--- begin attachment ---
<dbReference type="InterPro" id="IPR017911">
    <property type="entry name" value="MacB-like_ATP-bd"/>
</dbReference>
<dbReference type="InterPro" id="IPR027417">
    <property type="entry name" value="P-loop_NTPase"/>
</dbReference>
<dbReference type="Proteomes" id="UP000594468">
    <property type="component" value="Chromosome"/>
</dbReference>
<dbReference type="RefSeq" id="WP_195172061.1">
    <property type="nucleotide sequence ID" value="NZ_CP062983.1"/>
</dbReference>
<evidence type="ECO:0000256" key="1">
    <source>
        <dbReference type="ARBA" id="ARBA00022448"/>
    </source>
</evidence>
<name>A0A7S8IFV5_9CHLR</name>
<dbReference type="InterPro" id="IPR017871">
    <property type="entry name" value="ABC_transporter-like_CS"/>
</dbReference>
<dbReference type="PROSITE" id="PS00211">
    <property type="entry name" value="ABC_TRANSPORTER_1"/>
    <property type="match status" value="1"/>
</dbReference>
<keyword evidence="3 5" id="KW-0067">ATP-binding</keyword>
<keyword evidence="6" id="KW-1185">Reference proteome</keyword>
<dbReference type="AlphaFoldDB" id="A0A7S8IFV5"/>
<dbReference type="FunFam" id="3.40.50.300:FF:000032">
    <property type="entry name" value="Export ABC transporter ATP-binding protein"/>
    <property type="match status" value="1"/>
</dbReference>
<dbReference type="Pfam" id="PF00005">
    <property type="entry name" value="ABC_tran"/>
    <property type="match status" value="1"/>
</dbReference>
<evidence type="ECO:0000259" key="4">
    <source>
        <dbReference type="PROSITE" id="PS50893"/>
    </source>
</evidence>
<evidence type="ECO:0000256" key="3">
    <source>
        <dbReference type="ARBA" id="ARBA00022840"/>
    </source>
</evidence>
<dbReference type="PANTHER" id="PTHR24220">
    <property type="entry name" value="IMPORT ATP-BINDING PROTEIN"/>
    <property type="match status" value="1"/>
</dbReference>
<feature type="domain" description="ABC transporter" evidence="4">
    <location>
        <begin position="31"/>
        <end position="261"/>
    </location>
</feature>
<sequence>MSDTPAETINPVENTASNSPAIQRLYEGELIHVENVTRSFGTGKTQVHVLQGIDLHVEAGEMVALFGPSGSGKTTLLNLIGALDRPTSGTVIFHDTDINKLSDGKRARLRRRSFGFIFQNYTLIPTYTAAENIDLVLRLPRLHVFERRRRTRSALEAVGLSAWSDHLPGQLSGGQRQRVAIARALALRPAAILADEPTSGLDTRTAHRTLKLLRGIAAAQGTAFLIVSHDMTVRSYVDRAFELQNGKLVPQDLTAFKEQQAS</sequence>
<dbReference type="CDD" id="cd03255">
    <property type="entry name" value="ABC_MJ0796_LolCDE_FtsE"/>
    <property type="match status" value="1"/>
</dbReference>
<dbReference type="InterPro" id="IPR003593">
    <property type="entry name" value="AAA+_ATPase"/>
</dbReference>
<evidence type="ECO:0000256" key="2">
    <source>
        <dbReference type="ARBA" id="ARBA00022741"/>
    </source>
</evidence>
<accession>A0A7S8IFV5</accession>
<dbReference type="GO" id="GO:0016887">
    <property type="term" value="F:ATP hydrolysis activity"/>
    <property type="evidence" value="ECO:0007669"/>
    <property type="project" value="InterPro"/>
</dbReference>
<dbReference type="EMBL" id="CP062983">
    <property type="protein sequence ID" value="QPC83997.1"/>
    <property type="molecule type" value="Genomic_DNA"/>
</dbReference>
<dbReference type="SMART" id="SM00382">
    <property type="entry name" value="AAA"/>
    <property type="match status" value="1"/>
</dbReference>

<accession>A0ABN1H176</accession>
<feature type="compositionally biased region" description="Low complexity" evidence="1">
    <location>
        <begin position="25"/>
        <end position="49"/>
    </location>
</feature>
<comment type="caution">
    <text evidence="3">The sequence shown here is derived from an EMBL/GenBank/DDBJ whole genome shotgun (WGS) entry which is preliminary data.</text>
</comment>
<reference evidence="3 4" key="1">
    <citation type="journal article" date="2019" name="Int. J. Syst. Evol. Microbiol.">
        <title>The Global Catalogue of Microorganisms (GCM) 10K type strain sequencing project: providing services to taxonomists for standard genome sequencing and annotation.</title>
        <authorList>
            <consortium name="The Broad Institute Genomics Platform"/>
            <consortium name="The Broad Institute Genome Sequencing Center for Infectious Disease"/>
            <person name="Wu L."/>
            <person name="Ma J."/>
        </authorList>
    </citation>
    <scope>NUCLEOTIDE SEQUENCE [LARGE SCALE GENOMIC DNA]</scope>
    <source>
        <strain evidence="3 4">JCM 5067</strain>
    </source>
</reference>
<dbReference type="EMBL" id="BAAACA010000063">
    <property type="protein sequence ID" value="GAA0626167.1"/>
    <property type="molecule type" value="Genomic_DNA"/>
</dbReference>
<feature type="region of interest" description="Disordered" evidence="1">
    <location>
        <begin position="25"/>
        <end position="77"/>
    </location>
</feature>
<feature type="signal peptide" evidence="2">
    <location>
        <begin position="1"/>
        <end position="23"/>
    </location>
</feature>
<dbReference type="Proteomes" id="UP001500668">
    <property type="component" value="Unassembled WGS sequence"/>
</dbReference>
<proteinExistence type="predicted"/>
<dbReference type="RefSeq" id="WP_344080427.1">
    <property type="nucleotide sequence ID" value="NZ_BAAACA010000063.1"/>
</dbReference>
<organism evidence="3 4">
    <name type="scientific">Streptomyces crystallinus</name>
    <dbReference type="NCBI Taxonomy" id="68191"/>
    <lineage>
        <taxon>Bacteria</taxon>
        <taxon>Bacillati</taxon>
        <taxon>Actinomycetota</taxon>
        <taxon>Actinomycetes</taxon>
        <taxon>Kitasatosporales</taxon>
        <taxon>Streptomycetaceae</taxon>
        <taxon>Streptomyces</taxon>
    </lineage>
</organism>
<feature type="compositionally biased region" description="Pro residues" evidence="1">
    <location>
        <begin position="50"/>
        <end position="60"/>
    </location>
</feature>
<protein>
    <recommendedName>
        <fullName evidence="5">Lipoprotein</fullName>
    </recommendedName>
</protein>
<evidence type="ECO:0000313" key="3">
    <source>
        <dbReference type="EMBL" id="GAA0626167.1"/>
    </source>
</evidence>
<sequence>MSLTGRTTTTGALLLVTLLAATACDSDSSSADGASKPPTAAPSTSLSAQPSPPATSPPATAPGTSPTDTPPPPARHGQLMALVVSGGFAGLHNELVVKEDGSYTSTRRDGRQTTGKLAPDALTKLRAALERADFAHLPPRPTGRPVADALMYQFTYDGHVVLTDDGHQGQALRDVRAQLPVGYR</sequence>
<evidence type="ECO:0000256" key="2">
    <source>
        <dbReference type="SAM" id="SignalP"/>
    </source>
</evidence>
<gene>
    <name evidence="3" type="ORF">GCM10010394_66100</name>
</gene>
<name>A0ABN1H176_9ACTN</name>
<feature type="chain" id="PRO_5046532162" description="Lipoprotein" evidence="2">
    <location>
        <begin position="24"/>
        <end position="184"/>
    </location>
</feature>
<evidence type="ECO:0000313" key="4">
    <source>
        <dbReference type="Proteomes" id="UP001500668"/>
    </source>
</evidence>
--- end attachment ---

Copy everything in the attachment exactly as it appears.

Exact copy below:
<dbReference type="InterPro" id="IPR017911">
    <property type="entry name" value="MacB-like_ATP-bd"/>
</dbReference>
<dbReference type="InterPro" id="IPR027417">
    <property type="entry name" value="P-loop_NTPase"/>
</dbReference>
<dbReference type="Proteomes" id="UP000594468">
    <property type="component" value="Chromosome"/>
</dbReference>
<dbReference type="RefSeq" id="WP_195172061.1">
    <property type="nucleotide sequence ID" value="NZ_CP062983.1"/>
</dbReference>
<evidence type="ECO:0000256" key="1">
    <source>
        <dbReference type="ARBA" id="ARBA00022448"/>
    </source>
</evidence>
<name>A0A7S8IFV5_9CHLR</name>
<dbReference type="InterPro" id="IPR017871">
    <property type="entry name" value="ABC_transporter-like_CS"/>
</dbReference>
<dbReference type="PROSITE" id="PS00211">
    <property type="entry name" value="ABC_TRANSPORTER_1"/>
    <property type="match status" value="1"/>
</dbReference>
<keyword evidence="3 5" id="KW-0067">ATP-binding</keyword>
<keyword evidence="6" id="KW-1185">Reference proteome</keyword>
<dbReference type="AlphaFoldDB" id="A0A7S8IFV5"/>
<dbReference type="FunFam" id="3.40.50.300:FF:000032">
    <property type="entry name" value="Export ABC transporter ATP-binding protein"/>
    <property type="match status" value="1"/>
</dbReference>
<dbReference type="Pfam" id="PF00005">
    <property type="entry name" value="ABC_tran"/>
    <property type="match status" value="1"/>
</dbReference>
<evidence type="ECO:0000259" key="4">
    <source>
        <dbReference type="PROSITE" id="PS50893"/>
    </source>
</evidence>
<evidence type="ECO:0000256" key="3">
    <source>
        <dbReference type="ARBA" id="ARBA00022840"/>
    </source>
</evidence>
<dbReference type="PANTHER" id="PTHR24220">
    <property type="entry name" value="IMPORT ATP-BINDING PROTEIN"/>
    <property type="match status" value="1"/>
</dbReference>
<feature type="domain" description="ABC transporter" evidence="4">
    <location>
        <begin position="31"/>
        <end position="261"/>
    </location>
</feature>
<sequence>MSDTPAETINPVENTASNSPAIQRLYEGELIHVENVTRSFGTGKTQVHVLQGIDLHVEAGEMVALFGPSGSGKTTLLNLIGALDRPTSGTVIFHDTDINKLSDGKRARLRRRSFGFIFQNYTLIPTYTAAENIDLVLRLPRLHVFERRRRTRSALEAVGLSAWSDHLPGQLSGGQRQRVAIARALALRPAAILADEPTSGLDTRTAHRTLKLLRGIAAAQGTAFLIVSHDMTVRSYVDRAFELQNGKLVPQDLTAFKEQQAS</sequence>
<dbReference type="CDD" id="cd03255">
    <property type="entry name" value="ABC_MJ0796_LolCDE_FtsE"/>
    <property type="match status" value="1"/>
</dbReference>
<dbReference type="InterPro" id="IPR003593">
    <property type="entry name" value="AAA+_ATPase"/>
</dbReference>
<evidence type="ECO:0000256" key="2">
    <source>
        <dbReference type="ARBA" id="ARBA00022741"/>
    </source>
</evidence>
<accession>A0A7S8IFV5</accession>
<dbReference type="GO" id="GO:0016887">
    <property type="term" value="F:ATP hydrolysis activity"/>
    <property type="evidence" value="ECO:0007669"/>
    <property type="project" value="InterPro"/>
</dbReference>
<dbReference type="EMBL" id="CP062983">
    <property type="protein sequence ID" value="QPC83997.1"/>
    <property type="molecule type" value="Genomic_DNA"/>
</dbReference>
<dbReference type="SMART" id="SM00382">
    <property type="entry name" value="AAA"/>
    <property type="match status" value="1"/>
</dbReference>

<accession>A0ABN1H176</accession>
<feature type="compositionally biased region" description="Low complexity" evidence="1">
    <location>
        <begin position="25"/>
        <end position="49"/>
    </location>
</feature>
<comment type="caution">
    <text evidence="3">The sequence shown here is derived from an EMBL/GenBank/DDBJ whole genome shotgun (WGS) entry which is preliminary data.</text>
</comment>
<reference evidence="3 4" key="1">
    <citation type="journal article" date="2019" name="Int. J. Syst. Evol. Microbiol.">
        <title>The Global Catalogue of Microorganisms (GCM) 10K type strain sequencing project: providing services to taxonomists for standard genome sequencing and annotation.</title>
        <authorList>
            <consortium name="The Broad Institute Genomics Platform"/>
            <consortium name="The Broad Institute Genome Sequencing Center for Infectious Disease"/>
            <person name="Wu L."/>
            <person name="Ma J."/>
        </authorList>
    </citation>
    <scope>NUCLEOTIDE SEQUENCE [LARGE SCALE GENOMIC DNA]</scope>
    <source>
        <strain evidence="3 4">JCM 5067</strain>
    </source>
</reference>
<dbReference type="EMBL" id="BAAACA010000063">
    <property type="protein sequence ID" value="GAA0626167.1"/>
    <property type="molecule type" value="Genomic_DNA"/>
</dbReference>
<feature type="region of interest" description="Disordered" evidence="1">
    <location>
        <begin position="25"/>
        <end position="77"/>
    </location>
</feature>
<feature type="signal peptide" evidence="2">
    <location>
        <begin position="1"/>
        <end position="23"/>
    </location>
</feature>
<dbReference type="Proteomes" id="UP001500668">
    <property type="component" value="Unassembled WGS sequence"/>
</dbReference>
<proteinExistence type="predicted"/>
<dbReference type="RefSeq" id="WP_344080427.1">
    <property type="nucleotide sequence ID" value="NZ_BAAACA010000063.1"/>
</dbReference>
<organism evidence="3 4">
    <name type="scientific">Streptomyces crystallinus</name>
    <dbReference type="NCBI Taxonomy" id="68191"/>
    <lineage>
        <taxon>Bacteria</taxon>
        <taxon>Bacillati</taxon>
        <taxon>Actinomycetota</taxon>
        <taxon>Actinomycetes</taxon>
        <taxon>Kitasatosporales</taxon>
        <taxon>Streptomycetaceae</taxon>
        <taxon>Streptomyces</taxon>
    </lineage>
</organism>
<feature type="compositionally biased region" description="Pro residues" evidence="1">
    <location>
        <begin position="50"/>
        <end position="60"/>
    </location>
</feature>
<protein>
    <recommendedName>
        <fullName evidence="5">Lipoprotein</fullName>
    </recommendedName>
</protein>
<evidence type="ECO:0000313" key="3">
    <source>
        <dbReference type="EMBL" id="GAA0626167.1"/>
    </source>
</evidence>
<sequence>MSLTGRTTTTGALLLVTLLAATACDSDSSSADGASKPPTAAPSTSLSAQPSPPATSPPATAPGTSPTDTPPPPARHGQLMALVVSGGFAGLHNELVVKEDGSYTSTRRDGRQTTGKLAPDALTKLRAALERADFAHLPPRPTGRPVADALMYQFTYDGHVVLTDDGHQGQALRDVRAQLPVGYR</sequence>
<evidence type="ECO:0000256" key="2">
    <source>
        <dbReference type="SAM" id="SignalP"/>
    </source>
</evidence>
<gene>
    <name evidence="3" type="ORF">GCM10010394_66100</name>
</gene>
<name>A0ABN1H176_9ACTN</name>
<feature type="chain" id="PRO_5046532162" description="Lipoprotein" evidence="2">
    <location>
        <begin position="24"/>
        <end position="184"/>
    </location>
</feature>
<evidence type="ECO:0000313" key="4">
    <source>
        <dbReference type="Proteomes" id="UP001500668"/>
    </source>
</evidence>